Trick Flow Specialties built a 565 cubic-inch Chevy that was awarded to the IHRA Summit Racing SuperSeries Top Class Champion back in 2012. The big block made 1,013 horsepower. That’s a very respectable benchmark, one that Trick Flow wanted to beat with its next engine.
The solution is cubic inches—lots of cubic inches. That’s something easy to do with a Ford 460-based engine. With a 10.320 inch tall deck, generous 4.900-inch bore spacing, thick cylinder walls, and a huge crankcase that can handle lots of stroke, it’s like Ford engineers designed the 460 just for building big-inch engines.
You can go upwards of 800-plus cubic inches with a 460-based engine, but that means aluminum blocks, stupid-stroke cranks (upwards of six inches), and other expensive custom parts. Trick Flow opted to leave those to the tractor-pull and monster truck guys and went with an engine virtually anyone can duplicate with parts from suppliers like Summit Racing.
The cubic inch limit is about 557 with an OE-style 460 block. Ford Racing’s popular siamesed-bore A460 iron block can handle about 598 cubic inches (4.600 inch bore, 4.500 inch stroke) without a fuss, providing a good balance of size, power (especially torque), and parts availability. Thus, 598 is the direction Trick Flow went.
Here are the building blocks for the 598:
Ford Racing A460: Made for racing, this block has siamesed bores to increase block rigidity, a plus with large overbores. Other features include four-bolt nodular iron main caps and three inch diameter main journals.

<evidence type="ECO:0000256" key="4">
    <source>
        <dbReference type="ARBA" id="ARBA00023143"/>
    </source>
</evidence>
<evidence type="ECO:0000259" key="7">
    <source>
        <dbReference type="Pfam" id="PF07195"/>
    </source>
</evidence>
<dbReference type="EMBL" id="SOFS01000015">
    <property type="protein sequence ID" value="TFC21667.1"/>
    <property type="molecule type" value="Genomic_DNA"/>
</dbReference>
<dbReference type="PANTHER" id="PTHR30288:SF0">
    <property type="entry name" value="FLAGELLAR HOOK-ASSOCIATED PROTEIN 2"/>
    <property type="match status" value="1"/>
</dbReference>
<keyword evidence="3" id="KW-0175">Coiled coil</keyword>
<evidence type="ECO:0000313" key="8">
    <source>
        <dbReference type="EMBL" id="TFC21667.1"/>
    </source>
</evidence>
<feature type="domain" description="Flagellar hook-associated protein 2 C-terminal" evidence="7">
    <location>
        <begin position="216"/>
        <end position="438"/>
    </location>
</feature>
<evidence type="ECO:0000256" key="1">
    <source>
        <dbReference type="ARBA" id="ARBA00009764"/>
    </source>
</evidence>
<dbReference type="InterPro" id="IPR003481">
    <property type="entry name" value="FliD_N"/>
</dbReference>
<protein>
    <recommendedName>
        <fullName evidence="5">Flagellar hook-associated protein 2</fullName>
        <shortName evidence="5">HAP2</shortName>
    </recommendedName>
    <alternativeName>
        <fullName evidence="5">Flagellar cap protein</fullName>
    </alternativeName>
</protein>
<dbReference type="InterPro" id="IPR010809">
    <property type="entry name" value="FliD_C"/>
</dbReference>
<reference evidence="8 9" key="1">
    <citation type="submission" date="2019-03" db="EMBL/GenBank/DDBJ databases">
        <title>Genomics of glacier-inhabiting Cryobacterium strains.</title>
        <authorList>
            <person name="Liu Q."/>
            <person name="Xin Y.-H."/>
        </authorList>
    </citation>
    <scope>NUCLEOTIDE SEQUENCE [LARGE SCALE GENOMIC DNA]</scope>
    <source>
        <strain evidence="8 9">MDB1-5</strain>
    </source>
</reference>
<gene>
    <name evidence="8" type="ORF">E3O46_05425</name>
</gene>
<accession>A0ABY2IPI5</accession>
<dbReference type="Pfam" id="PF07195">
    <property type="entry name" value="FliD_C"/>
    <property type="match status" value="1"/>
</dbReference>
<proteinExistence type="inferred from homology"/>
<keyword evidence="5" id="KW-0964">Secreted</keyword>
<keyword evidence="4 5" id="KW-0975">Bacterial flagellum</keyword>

SCAT Standard Weight Crankshaft: Forged from 4340 steel, this crank gets it all—heat-treat, shot-peening, nitride-hardening, and micro-polishing. The internally balanced crank has lightening holes in all rod throws, and large-radius journals for improved strength and wear resistance.
Wiseco Pistons and Rings: Custom-made part for the short block, the forged pistons have a 6.8cc dome that matches up to the combustion chamber shape on Trick Flow’s PowerPort A460 cylinder heads. The rings are low-friction .043 inch top, .043 inch second, and 3mm oil control.
Callies Compstar Connecting Rods: These big block Chevy-sized H-beam rods are forged from 4340 steel. The rods are stress-relieved and have burnished threads and bolt spot faces so part dimensions stay consistent, no matter how many times they are torn down and reassembled.
Ford Racing Roller Cam Bearings: These ultra-low-friction needle roller bearings require so little lubrication that you can actually block off the stock cam oiling holes. This reduces both oil aeration and horsepower loss due to windage.
COMP Cams Roller Camshaft: Custom-ground for this engine, this is a big cam—285/300 degrees advertised duration at .050 inch and .873/.831 inches of lift (with 1.8 ratio rockers). Lobe separation is 114 degrees.
Jesel Belt Drive: The two-piece camshaft belt drive reduces the amount of harmonics being transferred to the camshaft. That means rock-solid cam timing compared to a timing chain or gear drive. It also has an external cam timing adjustment feature that allows you to accurately set cam timing.
Other than some minor machine work (which we’ll cover in the photo captions), the 598 short block was a straightforward build anyone with a decent home shop can handle. We’ve said it before, but it bears repeating: Building a reliable race engine is all about taking your time, keeping things clean and well lubricated, and most importantly, measuring everything at least twice.